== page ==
Enter your mobile number or email address below and we'll send you a link to download the free Kindle App. Then you can start reading Kindle books on your smartphone, tablet, or computer - no Kindle device required.

  • Apple
  • Android
  • Windows Phone
  • Android

To get the free app, enter your mobile phone number.

Complex Justice: The Case of Missouri v. Jenkins

4.4 out of 5 stars 5 customer reviews
ISBN-13: 978-0807831397
ISBN-10: 0807831395
Why is ISBN important?
ISBN
This bar-code number lets you verify that you're getting exactly the right version or edition of a book. The 13-digit and 10-digit formats both work.
Scan an ISBN with your phone
Use the Amazon App to scan ISBNs and compare prices.
Have one to sell? Sell on Amazon
Buy used
$5.74
In Stock. Sold by BookHouseUSA
Condition: Used: Like New
Comment: SERVING OUR CUSTOMERS WITH BEST PRICES. Please compare our Prices & Feedback.Reliable customer service!! Hassle free return policy, satisfaction guranteed**** Remainder mark
Access codes and supplements are not guaranteed with used items.
30 Used from $5.74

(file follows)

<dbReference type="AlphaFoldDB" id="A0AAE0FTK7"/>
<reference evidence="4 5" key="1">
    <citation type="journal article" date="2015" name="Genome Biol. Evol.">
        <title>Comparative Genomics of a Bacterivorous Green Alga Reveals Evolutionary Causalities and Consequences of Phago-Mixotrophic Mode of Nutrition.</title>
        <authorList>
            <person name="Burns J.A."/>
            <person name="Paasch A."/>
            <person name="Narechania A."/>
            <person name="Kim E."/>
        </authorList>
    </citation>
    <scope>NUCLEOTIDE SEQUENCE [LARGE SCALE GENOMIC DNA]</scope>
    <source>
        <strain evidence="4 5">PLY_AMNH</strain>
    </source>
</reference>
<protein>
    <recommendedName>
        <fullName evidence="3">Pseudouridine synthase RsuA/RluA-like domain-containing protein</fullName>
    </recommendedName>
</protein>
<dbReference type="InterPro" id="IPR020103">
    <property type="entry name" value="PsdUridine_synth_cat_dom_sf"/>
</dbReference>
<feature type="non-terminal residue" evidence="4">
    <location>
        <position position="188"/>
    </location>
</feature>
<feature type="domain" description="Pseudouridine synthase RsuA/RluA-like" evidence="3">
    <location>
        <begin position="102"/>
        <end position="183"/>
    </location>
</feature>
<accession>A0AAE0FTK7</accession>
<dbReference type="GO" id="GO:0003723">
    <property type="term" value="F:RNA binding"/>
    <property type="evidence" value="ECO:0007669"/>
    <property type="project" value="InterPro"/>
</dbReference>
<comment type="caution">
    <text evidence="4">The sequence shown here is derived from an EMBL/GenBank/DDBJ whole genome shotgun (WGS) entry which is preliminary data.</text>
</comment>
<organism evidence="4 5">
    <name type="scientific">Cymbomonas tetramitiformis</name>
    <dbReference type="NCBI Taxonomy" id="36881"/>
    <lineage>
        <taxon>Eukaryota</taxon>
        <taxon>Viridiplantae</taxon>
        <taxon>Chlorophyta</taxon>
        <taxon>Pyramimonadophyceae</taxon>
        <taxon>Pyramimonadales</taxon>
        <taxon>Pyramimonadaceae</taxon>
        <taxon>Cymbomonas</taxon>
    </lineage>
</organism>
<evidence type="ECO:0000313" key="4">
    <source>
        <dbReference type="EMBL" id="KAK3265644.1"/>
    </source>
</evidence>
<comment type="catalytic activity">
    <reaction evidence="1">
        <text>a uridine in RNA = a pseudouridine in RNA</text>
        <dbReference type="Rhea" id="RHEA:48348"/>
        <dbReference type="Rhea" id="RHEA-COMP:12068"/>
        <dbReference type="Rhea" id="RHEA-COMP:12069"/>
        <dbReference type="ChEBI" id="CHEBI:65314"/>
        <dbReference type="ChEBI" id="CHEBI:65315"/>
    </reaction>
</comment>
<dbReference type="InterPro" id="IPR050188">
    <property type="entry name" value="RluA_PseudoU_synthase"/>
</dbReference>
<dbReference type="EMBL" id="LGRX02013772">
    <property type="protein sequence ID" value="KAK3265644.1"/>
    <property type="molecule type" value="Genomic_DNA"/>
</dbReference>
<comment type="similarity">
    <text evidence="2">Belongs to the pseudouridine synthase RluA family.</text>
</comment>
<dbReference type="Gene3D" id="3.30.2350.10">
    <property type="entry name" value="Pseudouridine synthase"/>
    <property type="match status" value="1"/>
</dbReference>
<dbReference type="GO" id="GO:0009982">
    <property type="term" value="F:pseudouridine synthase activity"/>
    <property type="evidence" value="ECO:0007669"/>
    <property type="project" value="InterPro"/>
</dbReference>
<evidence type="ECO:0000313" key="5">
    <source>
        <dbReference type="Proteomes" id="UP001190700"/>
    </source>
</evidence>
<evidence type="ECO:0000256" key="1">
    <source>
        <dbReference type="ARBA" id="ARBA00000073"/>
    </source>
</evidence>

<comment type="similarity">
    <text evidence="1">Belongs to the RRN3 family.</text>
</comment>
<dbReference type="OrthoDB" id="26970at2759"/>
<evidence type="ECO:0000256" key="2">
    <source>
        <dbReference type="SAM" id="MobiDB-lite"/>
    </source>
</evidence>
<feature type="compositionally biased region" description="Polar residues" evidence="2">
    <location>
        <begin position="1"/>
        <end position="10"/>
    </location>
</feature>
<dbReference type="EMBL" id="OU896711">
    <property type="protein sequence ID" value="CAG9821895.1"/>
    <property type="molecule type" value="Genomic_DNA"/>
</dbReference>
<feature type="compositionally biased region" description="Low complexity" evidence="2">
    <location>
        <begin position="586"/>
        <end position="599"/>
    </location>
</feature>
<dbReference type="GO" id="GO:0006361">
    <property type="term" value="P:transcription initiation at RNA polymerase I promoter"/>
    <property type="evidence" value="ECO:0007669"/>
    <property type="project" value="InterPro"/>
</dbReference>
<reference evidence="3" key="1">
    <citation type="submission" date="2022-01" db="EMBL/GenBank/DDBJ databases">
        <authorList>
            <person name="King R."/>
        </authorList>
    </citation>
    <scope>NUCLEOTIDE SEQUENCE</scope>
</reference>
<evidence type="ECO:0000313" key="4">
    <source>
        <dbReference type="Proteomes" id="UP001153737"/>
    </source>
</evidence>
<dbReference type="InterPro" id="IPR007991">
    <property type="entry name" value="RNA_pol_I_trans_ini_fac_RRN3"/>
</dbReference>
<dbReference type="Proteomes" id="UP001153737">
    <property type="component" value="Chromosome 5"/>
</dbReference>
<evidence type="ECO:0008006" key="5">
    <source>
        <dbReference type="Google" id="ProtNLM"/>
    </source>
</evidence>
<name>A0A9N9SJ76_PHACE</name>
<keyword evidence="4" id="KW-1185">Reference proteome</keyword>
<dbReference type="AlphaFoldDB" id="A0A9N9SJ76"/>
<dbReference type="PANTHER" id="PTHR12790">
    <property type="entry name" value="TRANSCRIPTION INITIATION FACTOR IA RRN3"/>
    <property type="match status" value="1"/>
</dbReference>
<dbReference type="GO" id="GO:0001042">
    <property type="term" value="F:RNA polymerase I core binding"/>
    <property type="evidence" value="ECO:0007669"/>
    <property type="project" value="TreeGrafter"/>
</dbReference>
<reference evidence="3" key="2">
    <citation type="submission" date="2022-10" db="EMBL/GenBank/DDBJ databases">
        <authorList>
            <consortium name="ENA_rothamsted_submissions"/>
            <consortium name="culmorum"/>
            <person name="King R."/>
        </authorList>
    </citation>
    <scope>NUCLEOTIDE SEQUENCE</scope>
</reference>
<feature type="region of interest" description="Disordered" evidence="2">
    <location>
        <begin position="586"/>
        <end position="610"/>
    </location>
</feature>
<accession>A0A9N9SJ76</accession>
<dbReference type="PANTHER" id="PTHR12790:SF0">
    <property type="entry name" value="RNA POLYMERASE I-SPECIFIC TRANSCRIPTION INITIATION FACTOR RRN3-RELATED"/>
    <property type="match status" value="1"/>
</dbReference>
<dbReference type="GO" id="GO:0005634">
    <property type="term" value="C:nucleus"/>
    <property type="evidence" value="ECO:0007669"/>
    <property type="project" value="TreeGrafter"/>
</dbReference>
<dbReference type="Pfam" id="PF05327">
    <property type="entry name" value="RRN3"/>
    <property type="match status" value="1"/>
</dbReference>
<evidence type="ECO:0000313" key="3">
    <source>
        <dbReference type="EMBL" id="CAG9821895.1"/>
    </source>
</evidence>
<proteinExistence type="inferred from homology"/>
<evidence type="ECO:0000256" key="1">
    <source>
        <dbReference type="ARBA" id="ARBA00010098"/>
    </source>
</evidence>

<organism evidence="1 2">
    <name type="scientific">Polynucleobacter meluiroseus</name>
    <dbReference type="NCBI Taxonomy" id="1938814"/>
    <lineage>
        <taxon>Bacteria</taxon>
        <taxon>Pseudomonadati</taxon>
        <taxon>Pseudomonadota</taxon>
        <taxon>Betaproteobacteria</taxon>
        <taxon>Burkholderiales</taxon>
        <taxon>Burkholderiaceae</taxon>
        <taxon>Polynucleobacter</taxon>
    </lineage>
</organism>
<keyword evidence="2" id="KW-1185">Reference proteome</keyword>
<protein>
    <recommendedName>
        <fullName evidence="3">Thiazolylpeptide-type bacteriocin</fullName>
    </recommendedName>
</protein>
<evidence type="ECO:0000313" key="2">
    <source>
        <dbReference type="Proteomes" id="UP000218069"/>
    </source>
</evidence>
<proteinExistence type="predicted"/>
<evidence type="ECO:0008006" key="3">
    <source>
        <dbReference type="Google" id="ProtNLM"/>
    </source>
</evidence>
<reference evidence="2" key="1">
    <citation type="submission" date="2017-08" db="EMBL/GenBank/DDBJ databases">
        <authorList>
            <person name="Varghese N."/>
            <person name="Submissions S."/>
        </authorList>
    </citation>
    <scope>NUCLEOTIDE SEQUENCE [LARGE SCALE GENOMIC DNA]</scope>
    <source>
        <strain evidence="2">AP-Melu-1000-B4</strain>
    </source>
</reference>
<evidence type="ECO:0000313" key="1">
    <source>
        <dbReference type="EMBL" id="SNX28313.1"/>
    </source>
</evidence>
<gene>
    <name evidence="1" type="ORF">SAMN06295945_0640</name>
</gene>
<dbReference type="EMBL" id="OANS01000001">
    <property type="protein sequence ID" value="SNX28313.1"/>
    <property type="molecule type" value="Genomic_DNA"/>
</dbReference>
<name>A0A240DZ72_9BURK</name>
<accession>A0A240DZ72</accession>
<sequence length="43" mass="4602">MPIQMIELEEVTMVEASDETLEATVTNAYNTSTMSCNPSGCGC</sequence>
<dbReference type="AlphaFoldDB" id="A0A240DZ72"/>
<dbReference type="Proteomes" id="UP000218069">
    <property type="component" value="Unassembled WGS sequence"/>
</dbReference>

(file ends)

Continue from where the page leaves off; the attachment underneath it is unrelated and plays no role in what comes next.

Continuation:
+ $3.99 shipping
More Buying Choices
21 New from $5.74 30 Used from $5.74
Free Two-Day Shipping for College Students with Prime Student Free%20Two-Day%20Shipping%20for%20College%20Students%20with%20Amazon%20Student


Get a FREE Amazon Echo with homework help
Choose from 40+ subjects with online tutors from The Princeton Review. Learn more
click to open popover

Editorial Reviews

Review

A meticulous, well-documented political history of school desegregation in the Kansas City Missouri School District. . . . I applaud him for the richness of detail in the history and politics of this tragic folly and his courage in characterizing the events and individuals. He does not pull any punches.--Political Science Quarterly



Deeply researched, well informed, and clearly written. . . . A premier case study of race and education in the 1980s and 1990s.--The Journal of Southern History

About the Author